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Re: Dinosaur beaks



Jaime wrote: >>> The sheathing of the scales does not permit them to be 
preserved around the body, even as impressions, and rarely as an outline. Does 
this mean they were naked-skinned? <<< 

How this statement is related to anything I stated previously is lost to me... 
It is I that stated that making jumps in conclusion based on what is preserved 
and what is not is at best arm chair conjecture. When it comes to preservation, 
we see very odd events if we are looking for a basic standard. Skippy is all 
guts and pretty much zero integument. Skippy was not produced by magic but by 
the local conditions that may not even have existed just a few feet away. Or, 
these conditions could have also been quite common for miles around. Who knows. 

As stated before, modern birds have varying forms of prokinesis that allow the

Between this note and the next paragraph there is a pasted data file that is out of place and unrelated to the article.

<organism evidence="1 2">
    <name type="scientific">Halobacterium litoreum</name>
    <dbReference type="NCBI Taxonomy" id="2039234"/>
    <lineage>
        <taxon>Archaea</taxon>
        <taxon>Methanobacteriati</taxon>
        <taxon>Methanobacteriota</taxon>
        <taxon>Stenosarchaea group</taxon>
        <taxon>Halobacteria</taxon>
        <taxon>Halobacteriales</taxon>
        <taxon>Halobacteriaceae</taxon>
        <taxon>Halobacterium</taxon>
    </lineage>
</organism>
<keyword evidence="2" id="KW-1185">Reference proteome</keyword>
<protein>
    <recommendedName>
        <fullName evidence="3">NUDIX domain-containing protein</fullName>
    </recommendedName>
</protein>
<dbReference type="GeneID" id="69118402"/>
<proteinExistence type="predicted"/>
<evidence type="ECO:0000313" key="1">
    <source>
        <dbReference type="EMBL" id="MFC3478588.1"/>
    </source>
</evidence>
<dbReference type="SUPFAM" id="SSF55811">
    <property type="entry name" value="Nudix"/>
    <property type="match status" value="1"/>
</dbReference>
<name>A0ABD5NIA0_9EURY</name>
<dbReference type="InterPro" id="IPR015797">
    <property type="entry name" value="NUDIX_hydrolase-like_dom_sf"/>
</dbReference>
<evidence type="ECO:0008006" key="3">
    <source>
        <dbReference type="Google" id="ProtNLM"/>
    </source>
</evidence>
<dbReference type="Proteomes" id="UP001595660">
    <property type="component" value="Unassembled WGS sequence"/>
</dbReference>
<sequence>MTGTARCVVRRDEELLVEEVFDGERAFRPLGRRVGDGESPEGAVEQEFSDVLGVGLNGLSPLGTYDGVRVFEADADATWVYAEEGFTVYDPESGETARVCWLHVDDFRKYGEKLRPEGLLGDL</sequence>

premaxilla to act as a sort of manipulation tool not seen in basal forms. In 
parrots, this joint has become a completely diarthrosis style joint. In basal 
birds like *Confuciusornis*, this was not the case, and few signs of the later 
advanced prokinesis are seen. Trying to draw correlation's between modern birds 
and their basal counterparts avoids huge amounts of selection over millions of 
years. 

But even still, we see an increase in the size of the premaxilla in 
*Confuciusornis* as well as the lateral movement of the nasals. This is closer 
to what we see in modern birds. Since it is the premaxilla that is being 
claimed here to have had a rhamphotheca, it would be easily derived that this 
basal bird would have had a much larger rhomphotheca in general, relative to 
other basals... Hence, a higher degree of preservation. Even though the 
premaxilla is much larger in this animal, we still find beak preservation rare, 
with the amount not preserved being larger by far than the region hypothesized 
to be present in animals such as *Archaeopteryx* and *Microraptor*. 

Let's not debate negative evidence, but wait for the fossil record to explain 
our ignorance. 

Kris